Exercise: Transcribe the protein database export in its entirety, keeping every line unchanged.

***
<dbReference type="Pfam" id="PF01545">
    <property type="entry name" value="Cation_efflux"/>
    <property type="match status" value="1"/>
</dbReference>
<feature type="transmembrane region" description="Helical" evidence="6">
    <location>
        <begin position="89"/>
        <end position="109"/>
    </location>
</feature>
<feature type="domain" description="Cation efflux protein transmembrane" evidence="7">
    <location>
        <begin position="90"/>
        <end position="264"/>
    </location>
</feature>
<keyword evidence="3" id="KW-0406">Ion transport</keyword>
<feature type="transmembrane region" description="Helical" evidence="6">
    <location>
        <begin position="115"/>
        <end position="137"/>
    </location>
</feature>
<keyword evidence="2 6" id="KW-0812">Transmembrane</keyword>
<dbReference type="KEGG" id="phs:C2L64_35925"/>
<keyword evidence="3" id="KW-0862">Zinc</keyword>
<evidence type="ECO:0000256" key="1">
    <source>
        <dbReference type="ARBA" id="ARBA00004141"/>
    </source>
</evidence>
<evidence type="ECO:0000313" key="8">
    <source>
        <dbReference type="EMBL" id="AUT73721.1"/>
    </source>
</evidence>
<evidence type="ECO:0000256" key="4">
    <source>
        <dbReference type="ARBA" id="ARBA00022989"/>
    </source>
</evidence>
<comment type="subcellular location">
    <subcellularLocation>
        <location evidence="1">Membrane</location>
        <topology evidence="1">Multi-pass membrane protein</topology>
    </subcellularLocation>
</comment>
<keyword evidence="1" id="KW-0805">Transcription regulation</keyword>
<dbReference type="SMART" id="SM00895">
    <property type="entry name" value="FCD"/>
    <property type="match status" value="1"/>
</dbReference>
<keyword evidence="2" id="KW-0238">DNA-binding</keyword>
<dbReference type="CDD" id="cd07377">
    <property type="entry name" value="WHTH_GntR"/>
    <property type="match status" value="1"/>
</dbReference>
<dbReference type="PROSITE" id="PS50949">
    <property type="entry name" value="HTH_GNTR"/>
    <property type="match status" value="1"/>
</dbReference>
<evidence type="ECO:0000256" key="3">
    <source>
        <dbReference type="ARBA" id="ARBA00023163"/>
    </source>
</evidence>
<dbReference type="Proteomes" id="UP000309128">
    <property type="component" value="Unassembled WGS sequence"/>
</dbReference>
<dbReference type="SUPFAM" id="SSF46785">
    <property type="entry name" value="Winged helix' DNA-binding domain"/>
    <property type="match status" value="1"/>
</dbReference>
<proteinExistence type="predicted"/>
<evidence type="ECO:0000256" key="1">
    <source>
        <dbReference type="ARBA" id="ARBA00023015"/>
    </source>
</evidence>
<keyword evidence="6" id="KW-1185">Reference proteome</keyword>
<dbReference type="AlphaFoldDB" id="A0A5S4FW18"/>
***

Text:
<dbReference type="Pfam" id="PF01545">
    <property type="entry name" value="Cation_efflux"/>
    <property type="match status" value="1"/>
</dbReference>
<feature type="transmembrane region" description="Helical" evidence="6">
    <location>
        <begin position="89"/>
        <end position="109"/>
    </location>
</feature>
<feature type="domain" description="Cation efflux protein transmembrane" evidence="7">
    <location>
        <begin position="90"/>
        <end position="264"/>
    </location>
</feature>
<keyword evidence="3" id="KW-0406">Ion transport</keyword>
<feature type="transmembrane region" description="Helical" evidence="6">
    <location>
        <begin position="115"/>
        <end position="137"/>
    </location>
</feature>
<keyword evidence="2 6" id="KW-0812">Transmembrane</keyword>
<dbReference type="KEGG" id="phs:C2L64_35925"/>
<keyword evidence="3" id="KW-0862">Zinc</keyword>
<evidence type="ECO:0000256" key="1">
    <source>
        <dbReference type="ARBA" id="ARBA00004141"/>
    </source>
</evidence>
<evidence type="ECO:0000313" key="8">
    <source>
        <dbReference type="EMBL" id="AUT73721.1"/>
    </source>
</evidence>
<evidence type="ECO:0000256" key="4">
    <source>
        <dbReference type="ARBA" id="ARBA00022989"/>
    </source>
</evidence>
<comment type="subcellular location">
    <subcellularLocation>
        <location evidence="1">Membrane</location>
        <topology evidence="1">Multi-pass membrane protein</topology>
    </subcellularLocation>
</comment>
<keyword evidence="1" id="KW-0805">Transcription regulation</keyword>
<dbReference type="SMART" id="SM00895">
    <property type="entry name" value="FCD"/>
    <property type="match status" value="1"/>
</dbReference>
<keyword evidence="2" id="KW-0238">DNA-binding</keyword>
<dbReference type="CDD" id="cd07377">
    <property type="entry name" value="WHTH_GntR"/>
    <property type="match status" value="1"/>
</dbReference>
<dbReference type="PROSITE" id="PS50949">
    <property type="entry name" value="HTH_GNTR"/>
    <property type="match status" value="1"/>
</dbReference>
<evidence type="ECO:0000256" key="3">
    <source>
        <dbReference type="ARBA" id="ARBA00023163"/>
    </source>
</evidence>
<dbReference type="Proteomes" id="UP000309128">
    <property type="component" value="Unassembled WGS sequence"/>
</dbReference>
<dbReference type="SUPFAM" id="SSF46785">
    <property type="entry name" value="Winged helix' DNA-binding domain"/>
    <property type="match status" value="1"/>
</dbReference>
<proteinExistence type="predicted"/>
<evidence type="ECO:0000256" key="1">
    <source>
        <dbReference type="ARBA" id="ARBA00023015"/>
    </source>
</evidence>
<keyword evidence="6" id="KW-1185">Reference proteome</keyword>
<dbReference type="AlphaFoldDB" id="A0A5S4FW18"/>